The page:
The longevity of a business depends on its ability to meet the needs of both current and future generations, and right now that requires an all-encompassing sustainability strategy. Here, Interflow’s Executive General Manager Southern Region, Richard McCarthy, discusses Interflow’s unique and diverse approach to sustainability and longevity.

As one of the longest-serving private businesses in Australia, Interflow has always appreciated the necessity of shaping the business around the needs and expectations of current and future generations.

Sometimes that forward- thinking involves innovation and professionalism, and it is always related to good commercial decision making. But today, there’s another vital ingredient in the recipe for success – ESG, or environmental, social and governance – and for many people, this is personal.

“I’ve got three kids, all at university age and older,” Mr McCarthy said.

“Your own kids make you realise it’s not just about your time here. It’s about what you’re leaving behind.”

Interflow’s customers also have expectations of the contractors they bring on board. But Interflow doesn’t want that to be the driver of its core ESG priorities.

“We’re building an ESG strategy because it makes sense in every way,” Mr McCarthy said.

“Our ESG strategy is looking at what we can add in next. What can we do well that will make a real difference to the business, to our customers and to our community?”

ESG is much more than net zero 
A key focus area of interflow’s ESG strategy is inclusion and diversity.

This is driven by the overwhelming evidence around the phenomenal power of a workforce that has diverse perspectives, backgrounds, experiences and ways of thinking.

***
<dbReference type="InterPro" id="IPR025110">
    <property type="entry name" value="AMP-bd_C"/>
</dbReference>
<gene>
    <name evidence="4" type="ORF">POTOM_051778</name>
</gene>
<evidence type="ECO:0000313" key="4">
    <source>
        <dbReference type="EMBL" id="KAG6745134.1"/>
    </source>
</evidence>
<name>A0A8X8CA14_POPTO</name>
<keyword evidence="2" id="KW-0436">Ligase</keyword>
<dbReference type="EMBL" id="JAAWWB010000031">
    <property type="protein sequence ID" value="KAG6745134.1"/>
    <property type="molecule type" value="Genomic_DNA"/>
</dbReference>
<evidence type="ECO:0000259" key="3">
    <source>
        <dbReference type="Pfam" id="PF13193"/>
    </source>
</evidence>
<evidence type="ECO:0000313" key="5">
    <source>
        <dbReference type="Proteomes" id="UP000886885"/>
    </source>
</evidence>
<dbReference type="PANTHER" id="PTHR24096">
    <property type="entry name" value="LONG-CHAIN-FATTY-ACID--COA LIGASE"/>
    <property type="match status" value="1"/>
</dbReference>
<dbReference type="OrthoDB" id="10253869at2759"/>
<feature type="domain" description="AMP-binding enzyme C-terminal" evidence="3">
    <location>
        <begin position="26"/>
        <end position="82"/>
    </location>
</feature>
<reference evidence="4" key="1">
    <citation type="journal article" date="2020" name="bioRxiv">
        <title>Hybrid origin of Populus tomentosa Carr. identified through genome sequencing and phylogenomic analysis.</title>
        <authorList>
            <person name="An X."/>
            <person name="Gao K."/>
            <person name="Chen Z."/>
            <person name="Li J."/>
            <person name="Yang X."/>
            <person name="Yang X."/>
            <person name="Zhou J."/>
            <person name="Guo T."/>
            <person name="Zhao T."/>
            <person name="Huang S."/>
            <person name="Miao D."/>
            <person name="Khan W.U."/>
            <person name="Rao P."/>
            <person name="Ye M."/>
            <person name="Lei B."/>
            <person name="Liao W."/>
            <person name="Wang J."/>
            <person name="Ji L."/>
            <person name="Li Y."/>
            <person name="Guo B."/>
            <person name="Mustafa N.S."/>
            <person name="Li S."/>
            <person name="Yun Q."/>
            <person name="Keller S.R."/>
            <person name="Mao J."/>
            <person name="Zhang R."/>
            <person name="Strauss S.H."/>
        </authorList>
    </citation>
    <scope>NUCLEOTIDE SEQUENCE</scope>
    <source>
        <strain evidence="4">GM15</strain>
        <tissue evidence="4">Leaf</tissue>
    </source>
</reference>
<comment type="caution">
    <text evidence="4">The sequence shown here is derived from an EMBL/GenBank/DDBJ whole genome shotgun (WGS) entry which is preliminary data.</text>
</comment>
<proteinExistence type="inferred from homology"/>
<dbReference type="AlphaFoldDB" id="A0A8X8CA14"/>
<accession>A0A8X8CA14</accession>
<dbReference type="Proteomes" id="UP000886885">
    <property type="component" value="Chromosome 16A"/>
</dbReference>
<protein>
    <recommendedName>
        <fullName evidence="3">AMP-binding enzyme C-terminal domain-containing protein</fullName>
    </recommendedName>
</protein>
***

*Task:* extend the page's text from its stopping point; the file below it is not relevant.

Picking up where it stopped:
“We’re creating an all-encompassing ESG framework for three reasons,” Mr
McCarthy said.

“One is that it’s so clearly aligned to Interflow’s purpose. So if we don’t do it, we’re not delivering on our purpose.

“The second is that it just makes good business sense. Sustainability is going to save the business money, open new opportunities and enhance our reputation.

“Finally, we’re doing it because it’s the right thing for us to do.”

Mr McCarthy explained that this strategy is enhancing the work that Interflow is already doing.

“Once we put a framework in place that allowed us to measure our own performance, we recognised that we were doing quite well,” Mr McCarthy said.

“It then becomes about enhancing this across the business.

“We’re taking quite a methodical approach to our path to net zero.

“We don’t know exactly what it looks like yet, but we do know we want to do this as a coordinated unit.”

Interflow’s people expect nothing less 
A clear ESG strategy is not negotiable for the Interflow team, and Mr McCarthy explained that people want to work for an organisation that aligns to their own values and beliefs.

“What’s important is that we’re constantly developing our ESG strategy. But, it’s also important that we’re open and honest about what we can do and where we don’t yet have the answers,” Mr McCarthy said.

“Our people want their employer to work with purpose. Our community expects and requires our care and attention in everything we do. That’s why we’re putting so much effort into it, right now.”

This sponsored editorial is brought to you by Interflow. For more information, visit

Featured image/Interflow

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